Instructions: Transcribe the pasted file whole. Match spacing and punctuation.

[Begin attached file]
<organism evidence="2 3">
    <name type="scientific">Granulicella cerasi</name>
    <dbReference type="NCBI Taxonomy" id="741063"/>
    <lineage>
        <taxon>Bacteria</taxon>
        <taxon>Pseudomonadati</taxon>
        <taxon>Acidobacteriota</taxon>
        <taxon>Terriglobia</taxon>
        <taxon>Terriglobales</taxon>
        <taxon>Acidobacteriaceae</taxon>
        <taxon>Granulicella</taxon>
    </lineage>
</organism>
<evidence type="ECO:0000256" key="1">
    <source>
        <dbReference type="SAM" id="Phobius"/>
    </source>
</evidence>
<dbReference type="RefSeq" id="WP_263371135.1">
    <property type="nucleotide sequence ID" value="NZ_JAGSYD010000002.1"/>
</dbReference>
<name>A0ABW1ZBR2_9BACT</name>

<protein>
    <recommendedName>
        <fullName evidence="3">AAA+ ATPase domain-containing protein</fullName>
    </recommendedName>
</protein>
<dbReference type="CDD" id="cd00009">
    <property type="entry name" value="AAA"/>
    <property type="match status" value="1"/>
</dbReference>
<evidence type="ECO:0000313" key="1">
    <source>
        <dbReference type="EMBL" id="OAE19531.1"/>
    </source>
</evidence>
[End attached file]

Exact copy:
<organism evidence="2 3">
    <name type="scientific">Granulicella cerasi</name>
    <dbReference type="NCBI Taxonomy" id="741063"/>
    <lineage>
        <taxon>Bacteria</taxon>
        <taxon>Pseudomonadati</taxon>
        <taxon>Acidobacteriota</taxon>
        <taxon>Terriglobia</taxon>
        <taxon>Terriglobales</taxon>
        <taxon>Acidobacteriaceae</taxon>
        <taxon>Granulicella</taxon>
    </lineage>
</organism>
<evidence type="ECO:0000256" key="1">
    <source>
        <dbReference type="SAM" id="Phobius"/>
    </source>
</evidence>
<dbReference type="RefSeq" id="WP_263371135.1">
    <property type="nucleotide sequence ID" value="NZ_JAGSYD010000002.1"/>
</dbReference>
<name>A0ABW1ZBR2_9BACT</name>

<protein>
    <recommendedName>
        <fullName evidence="3">AAA+ ATPase domain-containing protein</fullName>
    </recommendedName>
</protein>
<dbReference type="CDD" id="cd00009">
    <property type="entry name" value="AAA"/>
    <property type="match status" value="1"/>
</dbReference>
<evidence type="ECO:0000313" key="1">
    <source>
        <dbReference type="EMBL" id="OAE19531.1"/>
    </source>
</evidence>